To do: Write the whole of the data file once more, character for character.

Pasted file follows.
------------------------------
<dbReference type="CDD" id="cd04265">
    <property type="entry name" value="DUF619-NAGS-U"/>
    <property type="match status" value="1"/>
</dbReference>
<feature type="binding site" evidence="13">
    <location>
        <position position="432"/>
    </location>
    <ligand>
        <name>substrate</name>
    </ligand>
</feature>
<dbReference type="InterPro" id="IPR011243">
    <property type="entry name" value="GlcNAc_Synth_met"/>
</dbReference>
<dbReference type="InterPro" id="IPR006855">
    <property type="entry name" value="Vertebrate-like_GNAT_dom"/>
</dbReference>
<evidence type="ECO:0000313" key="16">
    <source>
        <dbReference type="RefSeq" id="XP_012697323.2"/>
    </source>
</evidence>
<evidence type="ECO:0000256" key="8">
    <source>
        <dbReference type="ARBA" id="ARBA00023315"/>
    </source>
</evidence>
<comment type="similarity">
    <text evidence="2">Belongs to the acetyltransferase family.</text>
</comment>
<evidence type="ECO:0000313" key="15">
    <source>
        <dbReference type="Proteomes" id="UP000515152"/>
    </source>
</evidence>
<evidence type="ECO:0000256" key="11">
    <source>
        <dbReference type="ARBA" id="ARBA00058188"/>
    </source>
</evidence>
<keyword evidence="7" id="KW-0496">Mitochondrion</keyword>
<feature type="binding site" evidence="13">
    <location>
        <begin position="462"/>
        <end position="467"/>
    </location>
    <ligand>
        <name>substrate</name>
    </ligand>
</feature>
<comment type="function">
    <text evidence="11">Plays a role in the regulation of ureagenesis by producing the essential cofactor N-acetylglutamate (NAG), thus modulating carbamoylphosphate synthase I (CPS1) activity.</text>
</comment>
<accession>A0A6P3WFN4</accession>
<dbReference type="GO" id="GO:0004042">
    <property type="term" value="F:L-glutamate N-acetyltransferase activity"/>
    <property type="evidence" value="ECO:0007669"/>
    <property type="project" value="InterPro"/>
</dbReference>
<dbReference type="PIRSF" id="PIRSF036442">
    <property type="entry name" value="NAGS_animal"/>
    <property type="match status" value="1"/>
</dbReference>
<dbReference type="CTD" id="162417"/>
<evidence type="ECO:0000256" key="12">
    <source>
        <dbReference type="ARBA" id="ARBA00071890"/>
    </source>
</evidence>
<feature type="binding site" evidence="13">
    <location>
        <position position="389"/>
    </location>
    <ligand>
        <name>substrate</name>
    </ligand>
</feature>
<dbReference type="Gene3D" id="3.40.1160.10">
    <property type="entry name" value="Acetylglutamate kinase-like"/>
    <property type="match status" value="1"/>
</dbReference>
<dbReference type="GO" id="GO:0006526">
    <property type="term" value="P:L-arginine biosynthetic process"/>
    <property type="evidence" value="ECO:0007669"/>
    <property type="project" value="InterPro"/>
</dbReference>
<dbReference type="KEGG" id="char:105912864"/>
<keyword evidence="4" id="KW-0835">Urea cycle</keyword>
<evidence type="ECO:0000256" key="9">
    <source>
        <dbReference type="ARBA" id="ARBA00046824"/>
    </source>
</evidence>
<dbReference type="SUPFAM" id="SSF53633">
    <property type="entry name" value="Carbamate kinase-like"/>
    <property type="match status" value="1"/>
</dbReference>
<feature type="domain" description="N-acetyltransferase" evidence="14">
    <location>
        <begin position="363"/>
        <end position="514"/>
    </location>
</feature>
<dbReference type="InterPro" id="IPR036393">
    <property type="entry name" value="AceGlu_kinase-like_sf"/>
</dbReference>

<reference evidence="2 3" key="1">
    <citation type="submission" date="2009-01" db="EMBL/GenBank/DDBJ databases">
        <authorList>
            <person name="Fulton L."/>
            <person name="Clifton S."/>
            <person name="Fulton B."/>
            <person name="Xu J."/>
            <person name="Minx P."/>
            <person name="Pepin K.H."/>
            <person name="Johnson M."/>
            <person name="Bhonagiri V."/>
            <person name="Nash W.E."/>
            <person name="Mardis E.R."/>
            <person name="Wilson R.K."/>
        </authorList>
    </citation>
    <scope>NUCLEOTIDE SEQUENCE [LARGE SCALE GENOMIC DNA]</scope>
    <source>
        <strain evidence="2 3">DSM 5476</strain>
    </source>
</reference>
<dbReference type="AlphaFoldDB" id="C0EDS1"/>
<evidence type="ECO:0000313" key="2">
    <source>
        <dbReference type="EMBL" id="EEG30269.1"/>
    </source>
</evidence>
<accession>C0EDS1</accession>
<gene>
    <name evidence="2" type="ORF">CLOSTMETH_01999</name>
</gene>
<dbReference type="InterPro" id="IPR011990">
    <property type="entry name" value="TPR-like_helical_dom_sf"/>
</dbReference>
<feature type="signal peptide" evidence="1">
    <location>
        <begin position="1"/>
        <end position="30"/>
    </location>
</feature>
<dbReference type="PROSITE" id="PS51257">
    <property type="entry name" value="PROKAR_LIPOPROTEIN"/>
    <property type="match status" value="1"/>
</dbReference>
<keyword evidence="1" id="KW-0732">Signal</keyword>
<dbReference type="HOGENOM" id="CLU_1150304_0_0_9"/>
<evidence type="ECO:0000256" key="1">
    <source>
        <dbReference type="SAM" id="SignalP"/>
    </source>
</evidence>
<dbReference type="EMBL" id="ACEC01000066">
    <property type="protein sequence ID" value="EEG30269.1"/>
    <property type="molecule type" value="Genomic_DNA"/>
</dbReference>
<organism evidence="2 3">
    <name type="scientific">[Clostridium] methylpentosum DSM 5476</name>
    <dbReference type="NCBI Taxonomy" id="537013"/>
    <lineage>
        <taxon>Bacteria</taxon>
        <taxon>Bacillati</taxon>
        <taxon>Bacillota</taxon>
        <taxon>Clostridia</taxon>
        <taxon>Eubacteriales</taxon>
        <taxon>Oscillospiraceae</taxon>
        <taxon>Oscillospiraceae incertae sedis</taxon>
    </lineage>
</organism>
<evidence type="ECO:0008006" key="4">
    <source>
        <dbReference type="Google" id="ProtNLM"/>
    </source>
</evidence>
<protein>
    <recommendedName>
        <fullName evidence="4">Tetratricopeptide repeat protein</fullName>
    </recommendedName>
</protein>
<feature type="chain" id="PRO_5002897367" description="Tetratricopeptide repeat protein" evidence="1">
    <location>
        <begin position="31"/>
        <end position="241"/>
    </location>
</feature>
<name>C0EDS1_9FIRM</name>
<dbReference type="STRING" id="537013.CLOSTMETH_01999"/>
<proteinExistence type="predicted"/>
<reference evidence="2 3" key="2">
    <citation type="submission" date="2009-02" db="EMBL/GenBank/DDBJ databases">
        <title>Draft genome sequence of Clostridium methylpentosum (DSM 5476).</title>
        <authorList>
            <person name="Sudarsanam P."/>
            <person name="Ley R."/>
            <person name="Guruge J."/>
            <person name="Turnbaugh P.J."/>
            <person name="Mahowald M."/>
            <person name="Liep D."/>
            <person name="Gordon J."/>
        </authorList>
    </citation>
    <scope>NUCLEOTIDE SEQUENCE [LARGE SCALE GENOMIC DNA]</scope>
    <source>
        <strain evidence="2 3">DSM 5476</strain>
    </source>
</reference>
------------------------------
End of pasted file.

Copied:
<dbReference type="CDD" id="cd04265">
    <property type="entry name" value="DUF619-NAGS-U"/>
    <property type="match status" value="1"/>
</dbReference>
<feature type="binding site" evidence="13">
    <location>
        <position position="432"/>
    </location>
    <ligand>
        <name>substrate</name>
    </ligand>
</feature>
<dbReference type="InterPro" id="IPR011243">
    <property type="entry name" value="GlcNAc_Synth_met"/>
</dbReference>
<dbReference type="InterPro" id="IPR006855">
    <property type="entry name" value="Vertebrate-like_GNAT_dom"/>
</dbReference>
<evidence type="ECO:0000313" key="16">
    <source>
        <dbReference type="RefSeq" id="XP_012697323.2"/>
    </source>
</evidence>
<evidence type="ECO:0000256" key="8">
    <source>
        <dbReference type="ARBA" id="ARBA00023315"/>
    </source>
</evidence>
<comment type="similarity">
    <text evidence="2">Belongs to the acetyltransferase family.</text>
</comment>
<evidence type="ECO:0000313" key="15">
    <source>
        <dbReference type="Proteomes" id="UP000515152"/>
    </source>
</evidence>
<evidence type="ECO:0000256" key="11">
    <source>
        <dbReference type="ARBA" id="ARBA00058188"/>
    </source>
</evidence>
<keyword evidence="7" id="KW-0496">Mitochondrion</keyword>
<feature type="binding site" evidence="13">
    <location>
        <begin position="462"/>
        <end position="467"/>
    </location>
    <ligand>
        <name>substrate</name>
    </ligand>
</feature>
<comment type="function">
    <text evidence="11">Plays a role in the regulation of ureagenesis by producing the essential cofactor N-acetylglutamate (NAG), thus modulating carbamoylphosphate synthase I (CPS1) activity.</text>
</comment>
<accession>A0A6P3WFN4</accession>
<dbReference type="GO" id="GO:0004042">
    <property type="term" value="F:L-glutamate N-acetyltransferase activity"/>
    <property type="evidence" value="ECO:0007669"/>
    <property type="project" value="InterPro"/>
</dbReference>
<dbReference type="PIRSF" id="PIRSF036442">
    <property type="entry name" value="NAGS_animal"/>
    <property type="match status" value="1"/>
</dbReference>
<dbReference type="CTD" id="162417"/>
<evidence type="ECO:0000256" key="12">
    <source>
        <dbReference type="ARBA" id="ARBA00071890"/>
    </source>
</evidence>
<feature type="binding site" evidence="13">
    <location>
        <position position="389"/>
    </location>
    <ligand>
        <name>substrate</name>
    </ligand>
</feature>
<dbReference type="Gene3D" id="3.40.1160.10">
    <property type="entry name" value="Acetylglutamate kinase-like"/>
    <property type="match status" value="1"/>
</dbReference>
<dbReference type="GO" id="GO:0006526">
    <property type="term" value="P:L-arginine biosynthetic process"/>
    <property type="evidence" value="ECO:0007669"/>
    <property type="project" value="InterPro"/>
</dbReference>
<dbReference type="KEGG" id="char:105912864"/>
<keyword evidence="4" id="KW-0835">Urea cycle</keyword>
<evidence type="ECO:0000256" key="9">
    <source>
        <dbReference type="ARBA" id="ARBA00046824"/>
    </source>
</evidence>
<dbReference type="SUPFAM" id="SSF53633">
    <property type="entry name" value="Carbamate kinase-like"/>
    <property type="match status" value="1"/>
</dbReference>
<feature type="domain" description="N-acetyltransferase" evidence="14">
    <location>
        <begin position="363"/>
        <end position="514"/>
    </location>
</feature>
<dbReference type="InterPro" id="IPR036393">
    <property type="entry name" value="AceGlu_kinase-like_sf"/>
</dbReference>

<reference evidence="2 3" key="1">
    <citation type="submission" date="2009-01" db="EMBL/GenBank/DDBJ databases">
        <authorList>
            <person name="Fulton L."/>
            <person name="Clifton S."/>
            <person name="Fulton B."/>
            <person name="Xu J."/>
            <person name="Minx P."/>
            <person name="Pepin K.H."/>
            <person name="Johnson M."/>
            <person name="Bhonagiri V."/>
            <person name="Nash W.E."/>
            <person name="Mardis E.R."/>
            <person name="Wilson R.K."/>
        </authorList>
    </citation>
    <scope>NUCLEOTIDE SEQUENCE [LARGE SCALE GENOMIC DNA]</scope>
    <source>
        <strain evidence="2 3">DSM 5476</strain>
    </source>
</reference>
<dbReference type="AlphaFoldDB" id="C0EDS1"/>
<evidence type="ECO:0000313" key="2">
    <source>
        <dbReference type="EMBL" id="EEG30269.1"/>
    </source>
</evidence>
<accession>C0EDS1</accession>
<gene>
    <name evidence="2" type="ORF">CLOSTMETH_01999</name>
</gene>
<dbReference type="InterPro" id="IPR011990">
    <property type="entry name" value="TPR-like_helical_dom_sf"/>
</dbReference>
<feature type="signal peptide" evidence="1">
    <location>
        <begin position="1"/>
        <end position="30"/>
    </location>
</feature>
<dbReference type="PROSITE" id="PS51257">
    <property type="entry name" value="PROKAR_LIPOPROTEIN"/>
    <property type="match status" value="1"/>
</dbReference>
<keyword evidence="1" id="KW-0732">Signal</keyword>
<dbReference type="HOGENOM" id="CLU_1150304_0_0_9"/>
<evidence type="ECO:0000256" key="1">
    <source>
        <dbReference type="SAM" id="SignalP"/>
    </source>
</evidence>
<dbReference type="EMBL" id="ACEC01000066">
    <property type="protein sequence ID" value="EEG30269.1"/>
    <property type="molecule type" value="Genomic_DNA"/>
</dbReference>
<organism evidence="2 3">
    <name type="scientific">[Clostridium] methylpentosum DSM 5476</name>
    <dbReference type="NCBI Taxonomy" id="537013"/>
    <lineage>
        <taxon>Bacteria</taxon>
        <taxon>Bacillati</taxon>
        <taxon>Bacillota</taxon>
        <taxon>Clostridia</taxon>
        <taxon>Eubacteriales</taxon>
        <taxon>Oscillospiraceae</taxon>
        <taxon>Oscillospiraceae incertae sedis</taxon>
    </lineage>
</organism>
<evidence type="ECO:0008006" key="4">
    <source>
        <dbReference type="Google" id="ProtNLM"/>
    </source>
</evidence>
<protein>
    <recommendedName>
        <fullName evidence="4">Tetratricopeptide repeat protein</fullName>
    </recommendedName>
</protein>
<feature type="chain" id="PRO_5002897367" description="Tetratricopeptide repeat protein" evidence="1">
    <location>
        <begin position="31"/>
        <end position="241"/>
    </location>
</feature>
<name>C0EDS1_9FIRM</name>
<dbReference type="STRING" id="537013.CLOSTMETH_01999"/>
<proteinExistence type="predicted"/>
<reference evidence="2 3" key="2">
    <citation type="submission" date="2009-02" db="EMBL/GenBank/DDBJ databases">
        <title>Draft genome sequence of Clostridium methylpentosum (DSM 5476).</title>
        <authorList>
            <person name="Sudarsanam P."/>
            <person name="Ley R."/>
            <person name="Guruge J."/>
            <person name="Turnbaugh P.J."/>
            <person name="Mahowald M."/>
            <person name="Liep D."/>
            <person name="Gordon J."/>
        </authorList>
    </citation>
    <scope>NUCLEOTIDE SEQUENCE [LARGE SCALE GENOMIC DNA]</scope>
    <source>
        <strain evidence="2 3">DSM 5476</strain>
    </source>
</reference>